History, Restapled - More Doctor Who Picks

07 Nov
by Steve Heisler

What, The Flux?

Welcome back for another History, Restapled, a Commander-focused column that attempts to validate a newer card’s status as a staple by looking at how cards that are similar, synergistic, or competing have fared in the past financially.

Who’s ready for some dinosaurs? Not me! It was only a week or two ago that the Universes Beyond: Doctor Who Commander precons dropped, and I’m still sussing out which cheap pickups will have a big effect on the format and which surprisingly pricy cards seem confusing and, frankly, pretty bad (Everybody Lives!). 

With The Lost Caverns of Ixalan around the corner, it made sense to call out a few more Doctor Who cards before we collectively forget about its existence. Dinosaurs have a way of doing that, though we can’t blame Doctor Who’s Dinosaurs on a Spaceship and Displaced Dinosaurs for getting in on the fun.

Reverse the Polarity

Modal cards are fantastic in Commander, and this one offers two strong options that scale with the game (and one option that’s decent, but quite situational). Countering a spell for three mana is awful, and a spell that reads, “: Creatures can’t be blocked this turn” is borderline unplayable. Together, however, they provide a level of utility that can be game-breaking. The ability to counter all spells holds the potential for a blowout. And note the other line reads that creatures can’t be blocked, not specifically your creatures, meaning a tapped-out alpha strike by an opponent against another opponent might kill two birds with one stone. As a bonus, the card can also switch the power and toughness of all creatures until end of turn, an ability that ranges in helpfulness from 0% to maybe a few zero-power creatures dying.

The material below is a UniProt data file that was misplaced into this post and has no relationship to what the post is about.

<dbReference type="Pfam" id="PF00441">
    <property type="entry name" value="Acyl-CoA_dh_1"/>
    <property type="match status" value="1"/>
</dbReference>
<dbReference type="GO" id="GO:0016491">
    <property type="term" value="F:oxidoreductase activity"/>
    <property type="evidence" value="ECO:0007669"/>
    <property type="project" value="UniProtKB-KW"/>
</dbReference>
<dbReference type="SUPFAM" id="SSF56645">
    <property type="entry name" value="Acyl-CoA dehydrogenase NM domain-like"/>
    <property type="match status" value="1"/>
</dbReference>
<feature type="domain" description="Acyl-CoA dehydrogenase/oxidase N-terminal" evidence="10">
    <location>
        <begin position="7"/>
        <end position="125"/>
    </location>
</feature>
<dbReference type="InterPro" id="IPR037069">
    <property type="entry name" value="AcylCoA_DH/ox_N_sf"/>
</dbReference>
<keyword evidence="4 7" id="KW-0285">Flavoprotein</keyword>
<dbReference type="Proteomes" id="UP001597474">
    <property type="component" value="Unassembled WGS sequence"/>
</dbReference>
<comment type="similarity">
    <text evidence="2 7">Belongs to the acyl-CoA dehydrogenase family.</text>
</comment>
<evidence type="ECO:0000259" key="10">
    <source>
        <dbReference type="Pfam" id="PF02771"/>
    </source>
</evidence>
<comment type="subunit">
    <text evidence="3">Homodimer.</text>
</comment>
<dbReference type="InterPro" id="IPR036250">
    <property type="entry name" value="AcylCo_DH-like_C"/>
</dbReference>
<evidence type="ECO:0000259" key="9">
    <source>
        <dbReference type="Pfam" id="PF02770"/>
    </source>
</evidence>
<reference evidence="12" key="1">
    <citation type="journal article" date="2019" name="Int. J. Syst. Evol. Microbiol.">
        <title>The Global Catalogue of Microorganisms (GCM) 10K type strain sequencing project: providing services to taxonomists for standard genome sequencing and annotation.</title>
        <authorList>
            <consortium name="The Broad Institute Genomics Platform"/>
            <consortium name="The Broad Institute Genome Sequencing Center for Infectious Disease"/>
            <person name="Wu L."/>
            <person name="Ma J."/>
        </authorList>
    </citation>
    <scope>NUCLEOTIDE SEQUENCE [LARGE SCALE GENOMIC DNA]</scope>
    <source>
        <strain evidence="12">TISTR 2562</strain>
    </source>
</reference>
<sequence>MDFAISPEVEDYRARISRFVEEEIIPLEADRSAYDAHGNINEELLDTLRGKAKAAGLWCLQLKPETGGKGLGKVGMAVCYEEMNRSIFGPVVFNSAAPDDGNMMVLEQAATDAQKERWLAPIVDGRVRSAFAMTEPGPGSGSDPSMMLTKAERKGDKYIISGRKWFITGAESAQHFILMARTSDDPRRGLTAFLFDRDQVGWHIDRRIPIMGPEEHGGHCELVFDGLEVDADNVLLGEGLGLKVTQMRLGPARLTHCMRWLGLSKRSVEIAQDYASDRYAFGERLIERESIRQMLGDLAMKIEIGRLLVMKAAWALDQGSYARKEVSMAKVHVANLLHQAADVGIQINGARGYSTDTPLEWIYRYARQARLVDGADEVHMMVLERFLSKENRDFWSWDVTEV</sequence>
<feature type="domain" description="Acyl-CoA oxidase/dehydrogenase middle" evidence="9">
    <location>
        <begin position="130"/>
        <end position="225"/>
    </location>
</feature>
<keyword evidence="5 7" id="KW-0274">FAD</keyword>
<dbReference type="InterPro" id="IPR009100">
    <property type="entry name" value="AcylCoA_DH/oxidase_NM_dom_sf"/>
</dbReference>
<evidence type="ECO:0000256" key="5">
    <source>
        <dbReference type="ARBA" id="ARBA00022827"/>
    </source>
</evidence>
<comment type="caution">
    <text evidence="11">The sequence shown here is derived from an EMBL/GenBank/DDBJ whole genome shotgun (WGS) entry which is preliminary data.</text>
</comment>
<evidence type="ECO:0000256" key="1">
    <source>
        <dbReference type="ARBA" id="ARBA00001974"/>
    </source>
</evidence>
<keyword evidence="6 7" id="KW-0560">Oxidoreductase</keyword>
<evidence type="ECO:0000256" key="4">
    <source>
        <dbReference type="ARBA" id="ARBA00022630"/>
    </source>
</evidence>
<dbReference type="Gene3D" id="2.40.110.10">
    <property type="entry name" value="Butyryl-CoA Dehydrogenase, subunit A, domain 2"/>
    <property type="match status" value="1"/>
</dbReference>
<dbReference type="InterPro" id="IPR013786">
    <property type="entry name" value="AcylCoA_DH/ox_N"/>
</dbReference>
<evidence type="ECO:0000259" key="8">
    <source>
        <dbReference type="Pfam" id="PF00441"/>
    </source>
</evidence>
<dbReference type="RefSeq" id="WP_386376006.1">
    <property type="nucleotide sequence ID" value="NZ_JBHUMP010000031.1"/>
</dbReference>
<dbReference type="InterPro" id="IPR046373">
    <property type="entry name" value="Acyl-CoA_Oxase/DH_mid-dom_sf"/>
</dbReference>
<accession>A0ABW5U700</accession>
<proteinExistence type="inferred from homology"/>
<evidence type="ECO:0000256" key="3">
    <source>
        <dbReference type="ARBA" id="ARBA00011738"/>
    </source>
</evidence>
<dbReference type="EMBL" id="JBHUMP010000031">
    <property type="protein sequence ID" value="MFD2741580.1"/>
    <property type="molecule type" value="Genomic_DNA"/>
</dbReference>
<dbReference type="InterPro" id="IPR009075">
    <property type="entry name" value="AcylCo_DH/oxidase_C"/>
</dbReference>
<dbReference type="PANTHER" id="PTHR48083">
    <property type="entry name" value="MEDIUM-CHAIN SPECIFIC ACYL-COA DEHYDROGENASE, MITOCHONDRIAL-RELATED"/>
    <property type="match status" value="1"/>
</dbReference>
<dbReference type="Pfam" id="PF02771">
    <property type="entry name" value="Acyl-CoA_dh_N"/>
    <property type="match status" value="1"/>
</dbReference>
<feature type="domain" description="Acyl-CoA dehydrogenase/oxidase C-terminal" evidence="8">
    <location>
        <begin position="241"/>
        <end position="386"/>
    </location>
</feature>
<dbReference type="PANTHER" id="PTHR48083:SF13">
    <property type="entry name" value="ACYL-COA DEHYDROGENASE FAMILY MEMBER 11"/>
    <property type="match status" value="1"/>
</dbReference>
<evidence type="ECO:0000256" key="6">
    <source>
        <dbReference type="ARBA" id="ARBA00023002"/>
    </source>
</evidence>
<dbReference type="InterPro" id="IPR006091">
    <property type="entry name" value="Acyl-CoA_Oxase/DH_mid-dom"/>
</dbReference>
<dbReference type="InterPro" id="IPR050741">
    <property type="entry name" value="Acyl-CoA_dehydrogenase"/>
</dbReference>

At $2, Reverse the Polarity is a steal. It’s cheaper than a bunch of other modal counterspells like Cryptic Command ($7) and Archmage's Charm ($4), though pricier than Mystic Confluence ($0.50). The unblockable clause is a rare one for a blue card - often, blue creatures can make themselves unblockable, but not others - with the closest being Archetype of Imagination ($1) and Sun Quan, Lord of Wu ($6, but only recently).

Reverse the Polarity isn’t going to beat out Force of Will, Mana Drain, or Force of Negation anytime soon, but I consider it one of the better budget counterspells available, as it’s cheaper than Arcane Denial, almost the same price as Counterspell, and provides proactive value in what’s normally a reactive color. It’s not going to end up in many multi-color decks, but between this, Cyber Conversion, and Flesh Duplicate, mono-blue is enjoying a windfall of BBC-inspired card designs.

STATUS: Mono-blue budget staple

Reverse the Polarity
Reverse the Polarity (Extended Art)

The Flux